View Full Version : Where's a good place to hunt coyotes?
I have only shot one coyote,
with my dad,
it was the day after my brithday
and that was a really good b-day present,
but the places we went to didn't have very many places to shoot, and the places we did go to had no animal activity what so ever,
they were dead,
my dad thinks it was cause of the wind,
but I don't know
i think i'm bad luck,
01-12-2007, 12:25 PM
Where about do you live?
01-12-2007, 11:42 PM
well in order to help your problem we need some more info. I have seen so many coyotes latley its not even funny, but i'm in central alberta.
Prime time is about 9:30 am, give or take an hour, If its real windy good luck unless your calling, if its a nice day you can see them right until early afternoon.
just my 3 cents :lol
01-13-2007, 10:54 PM
if you where closer to zone 222, i could have you so close to a coyote you can smell its breath.(it smells bad). i just got back from calln wolfs(saw nuthin)
wind is important and you need it, it contains oxygen. dont feel bad about not seeing one, they, like all wild animals..are smarter than we people. thats why they are still wild:D
i had coyotes come as close as 1.5 meter.
I live in Calgary Alberta,:D
01-16-2007, 05:49 PM
You can basically nock on doors anywhere around town and you'll likely find it fairly easy to find permission. Talking to land owners is a very good way as you can find out more from them about their land and where the coyotes usually are then many days scouting/learning/making mistakes etc. So just get out there and start talking to land owners, introduce yourself and tell them what you'd like to do and do be discouraged if you get some no's etc. There are lots of folks who don't like hunting altogether or are just tired of allowing hunters or that like coyotes and would rather them left alone but there are lots of land owners that would be more than happy to let you chase coyotes around on their property too. Good luck and hope you get to experience calling in a coyote...pretty sure you'll be hooked for life afterwords....worked for me. I had to call about a 1/2 dozen in before i finally killed one but worth it bigtime.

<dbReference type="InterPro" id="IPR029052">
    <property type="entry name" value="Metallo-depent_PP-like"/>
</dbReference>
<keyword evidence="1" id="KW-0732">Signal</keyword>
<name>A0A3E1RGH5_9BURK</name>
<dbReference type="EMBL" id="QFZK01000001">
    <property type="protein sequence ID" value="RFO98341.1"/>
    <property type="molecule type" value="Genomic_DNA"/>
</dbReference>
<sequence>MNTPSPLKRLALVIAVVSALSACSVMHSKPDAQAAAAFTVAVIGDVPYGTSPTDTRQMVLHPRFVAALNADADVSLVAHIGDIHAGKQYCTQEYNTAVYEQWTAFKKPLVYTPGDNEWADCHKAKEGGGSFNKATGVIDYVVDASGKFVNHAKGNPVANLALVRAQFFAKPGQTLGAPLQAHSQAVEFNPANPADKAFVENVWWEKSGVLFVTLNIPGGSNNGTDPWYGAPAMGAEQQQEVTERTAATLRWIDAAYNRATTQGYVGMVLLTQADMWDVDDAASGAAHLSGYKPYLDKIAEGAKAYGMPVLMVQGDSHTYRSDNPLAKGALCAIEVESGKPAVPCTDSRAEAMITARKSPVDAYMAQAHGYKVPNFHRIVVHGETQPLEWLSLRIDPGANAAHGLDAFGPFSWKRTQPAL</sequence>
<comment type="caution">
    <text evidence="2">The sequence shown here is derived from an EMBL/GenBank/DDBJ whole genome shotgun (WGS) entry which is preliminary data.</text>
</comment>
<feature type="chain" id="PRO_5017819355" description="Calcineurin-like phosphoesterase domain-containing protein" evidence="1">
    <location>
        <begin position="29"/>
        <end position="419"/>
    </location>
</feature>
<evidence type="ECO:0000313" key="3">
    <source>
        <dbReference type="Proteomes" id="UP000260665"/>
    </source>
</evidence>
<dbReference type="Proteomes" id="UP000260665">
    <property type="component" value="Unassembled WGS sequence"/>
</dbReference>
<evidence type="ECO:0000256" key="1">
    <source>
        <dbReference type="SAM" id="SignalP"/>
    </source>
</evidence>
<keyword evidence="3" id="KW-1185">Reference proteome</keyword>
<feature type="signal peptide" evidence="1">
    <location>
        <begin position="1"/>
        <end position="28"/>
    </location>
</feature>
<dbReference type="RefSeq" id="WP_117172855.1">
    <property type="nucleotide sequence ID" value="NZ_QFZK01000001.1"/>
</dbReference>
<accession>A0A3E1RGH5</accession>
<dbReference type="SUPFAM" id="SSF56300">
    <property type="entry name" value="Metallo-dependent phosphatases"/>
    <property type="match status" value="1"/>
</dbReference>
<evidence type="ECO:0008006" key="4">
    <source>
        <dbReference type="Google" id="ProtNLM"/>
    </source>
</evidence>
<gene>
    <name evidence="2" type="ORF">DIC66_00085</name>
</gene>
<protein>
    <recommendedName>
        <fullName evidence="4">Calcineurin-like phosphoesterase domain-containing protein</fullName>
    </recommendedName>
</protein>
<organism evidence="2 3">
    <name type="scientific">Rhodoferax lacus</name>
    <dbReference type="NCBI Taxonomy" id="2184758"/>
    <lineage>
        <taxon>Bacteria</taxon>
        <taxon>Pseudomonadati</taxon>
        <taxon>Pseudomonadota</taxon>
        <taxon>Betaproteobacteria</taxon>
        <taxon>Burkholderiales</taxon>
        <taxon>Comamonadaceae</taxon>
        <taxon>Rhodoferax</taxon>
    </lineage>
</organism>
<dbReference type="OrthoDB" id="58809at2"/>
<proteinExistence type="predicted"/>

P.s. i would primarily stay south/west/north of town...the east can be a bit too wide open to find good places to set up for calling...but you can see them alot easier from the truck in the open stuff;)
7 REM MAG
01-18-2007, 07:18 PM
i usualy find them in fields close to the bush, sorry couldnt help myself:lol
01-22-2007, 03:41 AM
hunt in areas that have cattle, the yotes like to sleep in the bedding and will even eat the cows**t if they get hungry enough.
I've only killed one, but my plan is to do more,
i like it, I think it's pretty neat seeing an animal through the scope,
and it was the day after my birthday, which I thought was pretty interesting,
well thanks for the tips, i'll have to go out again, and hopefully get another one.
01-24-2007, 11:55 PM